Archives for April 2012

Live Painting with Wyland –May 3rd and 4th 2012


 

 

The Arts and Culture Council, in conjunction with the Wyland Foundation, is preparing a unique live painting experience – the Wyland Art Mural Project of Miami Beach.  On Thursday May 3rd and Friday May 4th, internationally acclaimed artist and conservationist, Wyland, will mentor the Miami Beach Public School Students with the live painting of a ninety foot mural. This project is open to the public, and will take place from 10 a.m. until 2:30 p.m. both days, at 410 and 420 Lincoln Road, directly in front of the FIU College of Architecture + the Arts.

“We are honored to be a part of this wonderful collaboration between the Wyland Foundation, the Arts and Culture Council and Miami-Dade Public Schools,” said Brian Schriner, Dean of FIU College of Architecture and the Arts.  “Hosting the live mural painting in front our Miami Beach Urban Studios is precisely the vision behind establishing this space as a creative environment that ultimately contributes to the good of our community.”

We invite the public to join us as we conduct this important undertaking – from the first brush strokes to the finishing touches.   Art, conservation, education and fun will come together in a highly visible and memorable production.  For two days, the artist and the students of Miami Beach will paint this gigantic mural, right on Lincoln Road Mall.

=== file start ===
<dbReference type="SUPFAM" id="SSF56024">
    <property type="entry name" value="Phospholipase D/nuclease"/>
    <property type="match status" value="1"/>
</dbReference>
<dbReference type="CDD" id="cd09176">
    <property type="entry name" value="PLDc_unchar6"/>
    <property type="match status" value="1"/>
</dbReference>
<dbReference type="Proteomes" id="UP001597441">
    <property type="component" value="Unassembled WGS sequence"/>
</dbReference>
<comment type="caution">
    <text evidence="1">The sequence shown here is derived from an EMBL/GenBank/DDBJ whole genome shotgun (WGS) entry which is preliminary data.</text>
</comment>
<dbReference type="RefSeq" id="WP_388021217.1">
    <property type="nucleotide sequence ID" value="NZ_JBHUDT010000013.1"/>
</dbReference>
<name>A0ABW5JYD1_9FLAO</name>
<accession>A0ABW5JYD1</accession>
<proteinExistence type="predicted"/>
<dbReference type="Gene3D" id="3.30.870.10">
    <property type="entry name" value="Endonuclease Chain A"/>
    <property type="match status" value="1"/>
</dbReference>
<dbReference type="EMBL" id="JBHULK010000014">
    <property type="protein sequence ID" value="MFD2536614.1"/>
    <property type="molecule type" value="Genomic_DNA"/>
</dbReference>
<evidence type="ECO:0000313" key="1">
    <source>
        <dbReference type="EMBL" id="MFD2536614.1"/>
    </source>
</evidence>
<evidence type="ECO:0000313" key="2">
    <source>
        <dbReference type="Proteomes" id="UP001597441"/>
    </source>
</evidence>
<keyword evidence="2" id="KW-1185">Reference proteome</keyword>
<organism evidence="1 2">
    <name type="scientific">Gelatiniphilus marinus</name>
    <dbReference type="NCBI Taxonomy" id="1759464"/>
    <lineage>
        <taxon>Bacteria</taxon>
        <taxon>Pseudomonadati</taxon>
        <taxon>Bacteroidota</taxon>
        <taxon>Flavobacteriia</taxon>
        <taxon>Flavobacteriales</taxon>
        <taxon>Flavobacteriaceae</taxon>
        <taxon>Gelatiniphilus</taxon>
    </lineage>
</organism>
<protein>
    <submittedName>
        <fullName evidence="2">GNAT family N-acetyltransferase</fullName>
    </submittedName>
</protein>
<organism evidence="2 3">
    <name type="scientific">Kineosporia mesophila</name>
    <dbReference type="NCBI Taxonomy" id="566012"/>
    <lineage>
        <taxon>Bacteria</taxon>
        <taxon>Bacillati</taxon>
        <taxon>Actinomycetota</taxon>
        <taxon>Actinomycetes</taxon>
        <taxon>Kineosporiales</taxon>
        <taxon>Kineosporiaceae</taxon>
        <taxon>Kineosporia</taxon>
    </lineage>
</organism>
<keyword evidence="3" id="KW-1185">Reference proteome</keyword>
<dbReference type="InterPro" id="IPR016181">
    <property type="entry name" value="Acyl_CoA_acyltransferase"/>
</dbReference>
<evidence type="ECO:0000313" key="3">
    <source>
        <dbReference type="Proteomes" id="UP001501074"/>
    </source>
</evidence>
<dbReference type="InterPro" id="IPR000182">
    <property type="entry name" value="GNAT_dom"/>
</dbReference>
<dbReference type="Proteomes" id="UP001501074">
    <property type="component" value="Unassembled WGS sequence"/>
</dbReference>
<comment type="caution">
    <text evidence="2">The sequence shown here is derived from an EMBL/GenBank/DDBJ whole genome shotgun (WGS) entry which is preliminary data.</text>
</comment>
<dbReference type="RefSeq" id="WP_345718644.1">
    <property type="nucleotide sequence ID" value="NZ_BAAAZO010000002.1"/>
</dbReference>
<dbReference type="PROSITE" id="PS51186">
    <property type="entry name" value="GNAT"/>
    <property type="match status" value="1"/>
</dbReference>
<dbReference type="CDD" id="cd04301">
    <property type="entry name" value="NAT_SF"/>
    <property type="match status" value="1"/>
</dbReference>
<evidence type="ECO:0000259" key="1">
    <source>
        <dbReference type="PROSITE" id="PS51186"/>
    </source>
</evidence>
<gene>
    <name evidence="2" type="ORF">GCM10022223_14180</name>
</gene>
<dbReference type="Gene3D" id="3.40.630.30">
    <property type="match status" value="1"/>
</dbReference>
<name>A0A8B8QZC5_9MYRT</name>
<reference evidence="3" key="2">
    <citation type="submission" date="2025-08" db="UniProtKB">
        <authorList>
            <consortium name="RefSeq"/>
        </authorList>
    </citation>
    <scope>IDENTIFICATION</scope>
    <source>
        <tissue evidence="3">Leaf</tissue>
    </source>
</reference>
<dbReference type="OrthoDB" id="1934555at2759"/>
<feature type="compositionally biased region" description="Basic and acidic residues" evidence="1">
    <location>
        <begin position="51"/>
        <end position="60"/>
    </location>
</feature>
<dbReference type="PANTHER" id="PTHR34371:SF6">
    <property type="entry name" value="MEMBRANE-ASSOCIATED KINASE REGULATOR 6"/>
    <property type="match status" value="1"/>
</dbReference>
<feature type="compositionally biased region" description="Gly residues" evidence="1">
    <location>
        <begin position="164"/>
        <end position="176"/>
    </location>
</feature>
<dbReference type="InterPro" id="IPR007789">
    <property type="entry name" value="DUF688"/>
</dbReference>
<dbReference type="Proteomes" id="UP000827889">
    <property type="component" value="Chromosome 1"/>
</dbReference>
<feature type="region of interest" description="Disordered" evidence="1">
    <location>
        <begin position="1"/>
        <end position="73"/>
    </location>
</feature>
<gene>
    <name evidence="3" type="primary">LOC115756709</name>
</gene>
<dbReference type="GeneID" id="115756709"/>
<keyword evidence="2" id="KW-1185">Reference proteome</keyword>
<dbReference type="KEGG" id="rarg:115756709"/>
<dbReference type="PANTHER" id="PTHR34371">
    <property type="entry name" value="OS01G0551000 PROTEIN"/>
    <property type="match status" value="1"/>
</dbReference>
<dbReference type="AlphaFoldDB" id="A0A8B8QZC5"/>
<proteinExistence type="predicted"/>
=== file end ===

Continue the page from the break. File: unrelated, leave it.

In advance of the live painting, Wyland will conceptualize the work in his studio, producing a painting that will then be recreated with the students in the form of a large mural consisting of two panels. The panels (each measuring ten feet tall and forty five feet wide) will depict indigenous marine life of South Florida. This unique painted homage to Miami Beach and its natural habitat will help remind us of the fragile aspect of nature, and the importance of environmental conservation.

 

Wyland’s accomplishments are prolific –from his iconic artwork portraying idyllic oceanic scenes, to his important foundation that promotes water conservation worldwide.  Globally recognized for his work with large-scale murals, Wyland’s work is held in private collections and public places in over a hundred countries.  His public works are viewed by an estimated one billion people each year.

 

The educational component of this project is key – each of the six Miami Beach public schools will participate, as well as the Hebrew Academy, with the fourth-grade students helping paint the murals.  Additionally, prior to the event, the schools will participate in the Wyland Foundation “Mayors’ Challenge” for conservation.  During the month of April, students are working in their science class to collect and conserve rain water, in water barrels decorated with a Wyland design, which will be used to irrigate the schools’ gardens.

 

“We are thrilled with this opportunity to partner with such an important artist and conservationist.  Wyland and his Wyland Foundation provide a great platform to help communicate the mission of our Arts and Culture Council,” stated Jerry Libbin, President of the Miami Beach Chamber of Commerce and Miami Beach City Commissioner. ” And, the great part of this project is that it touches the lives of so many young folks in a meaningful way and incorporates Art, Culture and Education.”